Re: post to R Adelman/ return reply

Rob Adelman (
Thu, 17 Jul 1997 21:01:27 -0500


I reread the '92 Winter article and realized he is really interpreting his
data in terms of organization of constructs rather than content of
constructs. It seems odd that so much of the published research focuses on
construct structures instead of content,
given Kelly's focus on meaning. Is PCP limited to case studies when it
comes to the analysis of meaning? What methods are there for comparing
construct content between patients or groups of patients?

Thanks for the reminder about common constructs. I would think that is the
only way to go in a group study, whereas with an individual client one
would not have this constraint. I have not seen anything as to a method
for setting up the "sorts" of elements. Is this done in a random fashion?

Have you heard anything about the Seattle conference? I suspect the reason
there has not been much mail is because people are recovering from the



> From: Bob Green <>
> To:
> Subject: post to R Adelman
> Date: Thursday, July 17, 1997 3:35 PM
> Rob,
> For some reason my post to your private address was unsuccessful.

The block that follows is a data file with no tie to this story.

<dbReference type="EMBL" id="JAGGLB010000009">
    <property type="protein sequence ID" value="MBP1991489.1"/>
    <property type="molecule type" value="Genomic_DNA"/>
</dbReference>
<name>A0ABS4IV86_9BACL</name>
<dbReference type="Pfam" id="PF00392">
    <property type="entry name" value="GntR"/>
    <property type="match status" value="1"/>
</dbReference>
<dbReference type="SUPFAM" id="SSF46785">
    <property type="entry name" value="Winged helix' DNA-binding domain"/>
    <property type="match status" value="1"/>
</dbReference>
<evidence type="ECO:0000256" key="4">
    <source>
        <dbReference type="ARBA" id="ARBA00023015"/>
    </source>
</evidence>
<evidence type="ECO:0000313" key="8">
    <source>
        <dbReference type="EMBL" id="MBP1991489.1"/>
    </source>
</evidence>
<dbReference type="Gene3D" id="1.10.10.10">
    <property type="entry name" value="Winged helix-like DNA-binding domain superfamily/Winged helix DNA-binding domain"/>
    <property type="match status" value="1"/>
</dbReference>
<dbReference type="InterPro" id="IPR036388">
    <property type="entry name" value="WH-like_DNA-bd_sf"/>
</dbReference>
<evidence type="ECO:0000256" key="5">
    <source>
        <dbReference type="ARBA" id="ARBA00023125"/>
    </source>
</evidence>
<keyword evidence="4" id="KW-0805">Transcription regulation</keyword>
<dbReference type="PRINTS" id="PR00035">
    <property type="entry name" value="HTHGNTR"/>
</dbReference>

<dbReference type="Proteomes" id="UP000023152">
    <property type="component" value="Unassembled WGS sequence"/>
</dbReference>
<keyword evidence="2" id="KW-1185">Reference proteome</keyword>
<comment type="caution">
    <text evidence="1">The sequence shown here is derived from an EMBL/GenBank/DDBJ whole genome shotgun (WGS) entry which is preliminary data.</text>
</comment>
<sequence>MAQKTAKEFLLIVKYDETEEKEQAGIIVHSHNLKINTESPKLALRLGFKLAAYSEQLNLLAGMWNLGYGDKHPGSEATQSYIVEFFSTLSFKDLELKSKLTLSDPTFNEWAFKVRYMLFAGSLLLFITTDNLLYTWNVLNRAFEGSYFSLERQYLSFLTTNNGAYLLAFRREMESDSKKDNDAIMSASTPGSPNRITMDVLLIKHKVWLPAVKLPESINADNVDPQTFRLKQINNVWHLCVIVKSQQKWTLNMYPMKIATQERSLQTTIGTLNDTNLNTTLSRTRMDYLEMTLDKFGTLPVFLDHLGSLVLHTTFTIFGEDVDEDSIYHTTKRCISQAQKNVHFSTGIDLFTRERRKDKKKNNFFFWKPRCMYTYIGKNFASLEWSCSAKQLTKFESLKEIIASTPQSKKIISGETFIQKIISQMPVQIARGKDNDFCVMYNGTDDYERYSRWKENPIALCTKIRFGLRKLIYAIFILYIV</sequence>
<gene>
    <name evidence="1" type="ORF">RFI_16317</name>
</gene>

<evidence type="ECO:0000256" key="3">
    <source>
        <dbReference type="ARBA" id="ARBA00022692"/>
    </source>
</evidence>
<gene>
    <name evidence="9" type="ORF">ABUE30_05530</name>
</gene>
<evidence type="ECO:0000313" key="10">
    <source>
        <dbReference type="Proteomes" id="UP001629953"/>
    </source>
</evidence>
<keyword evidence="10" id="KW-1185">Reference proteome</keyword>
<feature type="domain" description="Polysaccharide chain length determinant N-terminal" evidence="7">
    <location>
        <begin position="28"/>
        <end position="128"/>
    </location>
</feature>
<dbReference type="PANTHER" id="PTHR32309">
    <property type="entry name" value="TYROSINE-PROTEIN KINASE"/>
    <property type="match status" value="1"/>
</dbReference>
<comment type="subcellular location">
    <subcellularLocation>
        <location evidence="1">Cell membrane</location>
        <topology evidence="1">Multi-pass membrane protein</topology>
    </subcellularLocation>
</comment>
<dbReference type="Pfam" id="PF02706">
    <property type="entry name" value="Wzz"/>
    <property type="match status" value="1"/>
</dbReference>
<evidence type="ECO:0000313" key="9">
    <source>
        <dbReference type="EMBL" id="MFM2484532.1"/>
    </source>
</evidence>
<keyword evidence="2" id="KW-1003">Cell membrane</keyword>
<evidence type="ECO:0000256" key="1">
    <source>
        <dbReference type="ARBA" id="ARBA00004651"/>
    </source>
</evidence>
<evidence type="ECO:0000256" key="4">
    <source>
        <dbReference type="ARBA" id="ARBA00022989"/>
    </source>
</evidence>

> Regarding your post:
> >I have enjoyed watching the dialogue we started on schizophrenia.
> >Everybody's comments have helped me clarify the focus of my research. I
> >now at the point where I am trying to tighten up my procedures. I was
> >wondering whether anyone was
> >having the patient select their own sorts of elements for construct
> >elicitation. It seemed like this may be a more projective procedure
> >presenting the sorts to in an experimenter arranged format.
> What you need to consider is how you will analyse the data. If you want
> make 'direct' comparisons between patients you should consider common
> elements, otherwise you can probably only do individual analyses. Bear
> mind that a grid can take 1-2 hours at least. Test this for yourself.
> people will be able to generate constructs and not readily rate and
> vice versa. It will all depend on your hypotheses.
> I have been considering dyadic elicitation as discussed by Button. I
> suggest trying out a few approaches and see what patients can cope with.

> >He has a '93
> >article in A Psychology of the Future by B.Walker et al. that is a
> >study of patients discharged from the hospital, also. I've not been
> >to find this in this country. Are you familiar with it?
> I believe the 1993 article is based on the Townsville PCP conference. I
> will see if I have the article and how it differs from the 1992 article.
> Regards,
> Bob